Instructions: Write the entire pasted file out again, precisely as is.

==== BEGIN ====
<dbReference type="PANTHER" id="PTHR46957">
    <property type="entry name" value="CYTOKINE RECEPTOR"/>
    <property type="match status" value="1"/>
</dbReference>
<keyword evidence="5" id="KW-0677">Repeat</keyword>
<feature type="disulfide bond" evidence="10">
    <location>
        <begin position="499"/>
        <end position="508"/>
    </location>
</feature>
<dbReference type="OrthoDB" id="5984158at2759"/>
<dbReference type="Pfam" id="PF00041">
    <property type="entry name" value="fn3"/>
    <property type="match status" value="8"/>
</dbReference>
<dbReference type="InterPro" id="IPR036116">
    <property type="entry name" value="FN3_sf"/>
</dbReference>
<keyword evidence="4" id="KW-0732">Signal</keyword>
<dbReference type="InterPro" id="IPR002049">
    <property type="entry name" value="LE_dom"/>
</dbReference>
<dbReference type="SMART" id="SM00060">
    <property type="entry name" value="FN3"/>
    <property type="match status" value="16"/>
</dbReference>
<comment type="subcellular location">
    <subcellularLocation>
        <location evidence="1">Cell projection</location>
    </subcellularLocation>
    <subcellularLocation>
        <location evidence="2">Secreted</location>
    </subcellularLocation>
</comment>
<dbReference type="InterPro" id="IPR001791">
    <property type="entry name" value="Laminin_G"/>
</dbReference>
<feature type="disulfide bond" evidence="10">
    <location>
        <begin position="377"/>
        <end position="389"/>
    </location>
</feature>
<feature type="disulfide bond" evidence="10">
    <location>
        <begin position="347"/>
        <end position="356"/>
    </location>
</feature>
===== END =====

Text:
<dbReference type="PANTHER" id="PTHR46957">
    <property type="entry name" value="CYTOKINE RECEPTOR"/>
    <property type="match status" value="1"/>
</dbReference>
<keyword evidence="5" id="KW-0677">Repeat</keyword>
<feature type="disulfide bond" evidence="10">
    <location>
        <begin position="499"/>
        <end position="508"/>
    </location>
</feature>
<dbReference type="OrthoDB" id="5984158at2759"/>
<dbReference type="Pfam" id="PF00041">
    <property type="entry name" value="fn3"/>
    <property type="match status" value="8"/>
</dbReference>
<dbReference type="InterPro" id="IPR036116">
    <property type="entry name" value="FN3_sf"/>
</dbReference>
<keyword evidence="4" id="KW-0732">Signal</keyword>
<dbReference type="InterPro" id="IPR002049">
    <property type="entry name" value="LE_dom"/>
</dbReference>
<dbReference type="SMART" id="SM00060">
    <property type="entry name" value="FN3"/>
    <property type="match status" value="16"/>
</dbReference>
<comment type="subcellular location">
    <subcellularLocation>
        <location evidence="1">Cell projection</location>
    </subcellularLocation>
    <subcellularLocation>
        <location evidence="2">Secreted</location>
    </subcellularLocation>
</comment>
<dbReference type="InterPro" id="IPR001791">
    <property type="entry name" value="Laminin_G"/>
</dbReference>
<feature type="disulfide bond" evidence="10">
    <location>
        <begin position="377"/>
        <end position="389"/>
    </location>
</feature>
<feature type="disulfide bond" evidence="10">
    <location>
        <begin position="347"/>
        <end position="356"/>
    </location>
</feature>